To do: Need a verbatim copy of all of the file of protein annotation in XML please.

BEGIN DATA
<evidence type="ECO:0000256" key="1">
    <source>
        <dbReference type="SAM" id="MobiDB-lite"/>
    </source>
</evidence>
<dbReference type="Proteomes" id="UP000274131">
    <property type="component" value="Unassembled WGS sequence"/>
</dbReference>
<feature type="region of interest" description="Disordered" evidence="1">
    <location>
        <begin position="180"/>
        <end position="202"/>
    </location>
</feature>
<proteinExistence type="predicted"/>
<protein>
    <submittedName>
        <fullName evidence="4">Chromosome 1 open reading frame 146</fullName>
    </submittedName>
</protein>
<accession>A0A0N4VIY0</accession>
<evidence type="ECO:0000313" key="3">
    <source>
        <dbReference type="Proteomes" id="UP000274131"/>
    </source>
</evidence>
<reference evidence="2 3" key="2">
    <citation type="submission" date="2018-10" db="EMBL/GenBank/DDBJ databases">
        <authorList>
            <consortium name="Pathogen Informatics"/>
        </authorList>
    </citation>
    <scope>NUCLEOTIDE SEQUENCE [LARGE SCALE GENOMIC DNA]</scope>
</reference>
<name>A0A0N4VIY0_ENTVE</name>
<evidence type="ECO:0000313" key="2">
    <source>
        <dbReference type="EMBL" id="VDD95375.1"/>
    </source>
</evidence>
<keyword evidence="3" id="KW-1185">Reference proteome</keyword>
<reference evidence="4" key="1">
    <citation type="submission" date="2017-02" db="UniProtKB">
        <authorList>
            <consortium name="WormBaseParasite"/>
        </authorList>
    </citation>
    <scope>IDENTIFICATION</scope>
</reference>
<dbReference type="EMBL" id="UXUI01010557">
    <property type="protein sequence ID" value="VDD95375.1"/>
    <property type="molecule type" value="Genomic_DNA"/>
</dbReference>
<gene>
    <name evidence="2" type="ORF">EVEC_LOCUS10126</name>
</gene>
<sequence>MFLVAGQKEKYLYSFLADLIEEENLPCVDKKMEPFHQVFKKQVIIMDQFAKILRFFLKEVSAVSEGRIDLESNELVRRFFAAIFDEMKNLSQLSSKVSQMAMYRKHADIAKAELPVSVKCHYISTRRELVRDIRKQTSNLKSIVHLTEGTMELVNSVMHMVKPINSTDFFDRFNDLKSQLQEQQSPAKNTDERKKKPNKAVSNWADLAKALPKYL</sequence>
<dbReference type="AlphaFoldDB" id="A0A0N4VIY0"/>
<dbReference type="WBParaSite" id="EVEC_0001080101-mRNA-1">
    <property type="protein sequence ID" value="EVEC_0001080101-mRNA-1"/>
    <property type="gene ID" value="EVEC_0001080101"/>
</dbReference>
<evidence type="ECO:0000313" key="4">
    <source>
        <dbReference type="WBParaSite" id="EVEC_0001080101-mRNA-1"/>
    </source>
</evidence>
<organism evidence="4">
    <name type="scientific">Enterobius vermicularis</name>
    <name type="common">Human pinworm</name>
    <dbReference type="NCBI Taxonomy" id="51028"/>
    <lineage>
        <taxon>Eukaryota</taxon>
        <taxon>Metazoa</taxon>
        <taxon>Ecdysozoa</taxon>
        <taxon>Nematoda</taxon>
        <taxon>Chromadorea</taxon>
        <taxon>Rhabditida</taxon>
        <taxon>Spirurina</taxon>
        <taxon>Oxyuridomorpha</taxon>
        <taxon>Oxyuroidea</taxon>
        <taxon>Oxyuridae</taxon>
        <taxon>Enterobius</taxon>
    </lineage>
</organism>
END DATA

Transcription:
<evidence type="ECO:0000256" key="1">
    <source>
        <dbReference type="SAM" id="MobiDB-lite"/>
    </source>
</evidence>
<dbReference type="Proteomes" id="UP000274131">
    <property type="component" value="Unassembled WGS sequence"/>
</dbReference>
<feature type="region of interest" description="Disordered" evidence="1">
    <location>
        <begin position="180"/>
        <end position="202"/>
    </location>
</feature>
<proteinExistence type="predicted"/>
<protein>
    <submittedName>
        <fullName evidence="4">Chromosome 1 open reading frame 146</fullName>
    </submittedName>
</protein>
<accession>A0A0N4VIY0</accession>
<evidence type="ECO:0000313" key="3">
    <source>
        <dbReference type="Proteomes" id="UP000274131"/>
    </source>
</evidence>
<reference evidence="2 3" key="2">
    <citation type="submission" date="2018-10" db="EMBL/GenBank/DDBJ databases">
        <authorList>
            <consortium name="Pathogen Informatics"/>
        </authorList>
    </citation>
    <scope>NUCLEOTIDE SEQUENCE [LARGE SCALE GENOMIC DNA]</scope>
</reference>
<name>A0A0N4VIY0_ENTVE</name>
<evidence type="ECO:0000313" key="2">
    <source>
        <dbReference type="EMBL" id="VDD95375.1"/>
    </source>
</evidence>
<keyword evidence="3" id="KW-1185">Reference proteome</keyword>
<reference evidence="4" key="1">
    <citation type="submission" date="2017-02" db="UniProtKB">
        <authorList>
            <consortium name="WormBaseParasite"/>
        </authorList>
    </citation>
    <scope>IDENTIFICATION</scope>
</reference>
<dbReference type="EMBL" id="UXUI01010557">
    <property type="protein sequence ID" value="VDD95375.1"/>
    <property type="molecule type" value="Genomic_DNA"/>
</dbReference>
<gene>
    <name evidence="2" type="ORF">EVEC_LOCUS10126</name>
</gene>
<sequence>MFLVAGQKEKYLYSFLADLIEEENLPCVDKKMEPFHQVFKKQVIIMDQFAKILRFFLKEVSAVSEGRIDLESNELVRRFFAAIFDEMKNLSQLSSKVSQMAMYRKHADIAKAELPVSVKCHYISTRRELVRDIRKQTSNLKSIVHLTEGTMELVNSVMHMVKPINSTDFFDRFNDLKSQLQEQQSPAKNTDERKKKPNKAVSNWADLAKALPKYL</sequence>
<dbReference type="AlphaFoldDB" id="A0A0N4VIY0"/>
<dbReference type="WBParaSite" id="EVEC_0001080101-mRNA-1">
    <property type="protein sequence ID" value="EVEC_0001080101-mRNA-1"/>
    <property type="gene ID" value="EVEC_0001080101"/>
</dbReference>
<evidence type="ECO:0000313" key="4">
    <source>
        <dbReference type="WBParaSite" id="EVEC_0001080101-mRNA-1"/>
    </source>
</evidence>
<organism evidence="4">
    <name type="scientific">Enterobius vermicularis</name>
    <name type="common">Human pinworm</name>
    <dbReference type="NCBI Taxonomy" id="51028"/>
    <lineage>
        <taxon>Eukaryota</taxon>
        <taxon>Metazoa</taxon>
        <taxon>Ecdysozoa</taxon>
        <taxon>Nematoda</taxon>
        <taxon>Chromadorea</taxon>
        <taxon>Rhabditida</taxon>
        <taxon>Spirurina</taxon>
        <taxon>Oxyuridomorpha</taxon>
        <taxon>Oxyuroidea</taxon>
        <taxon>Oxyuridae</taxon>
        <taxon>Enterobius</taxon>
    </lineage>
</organism>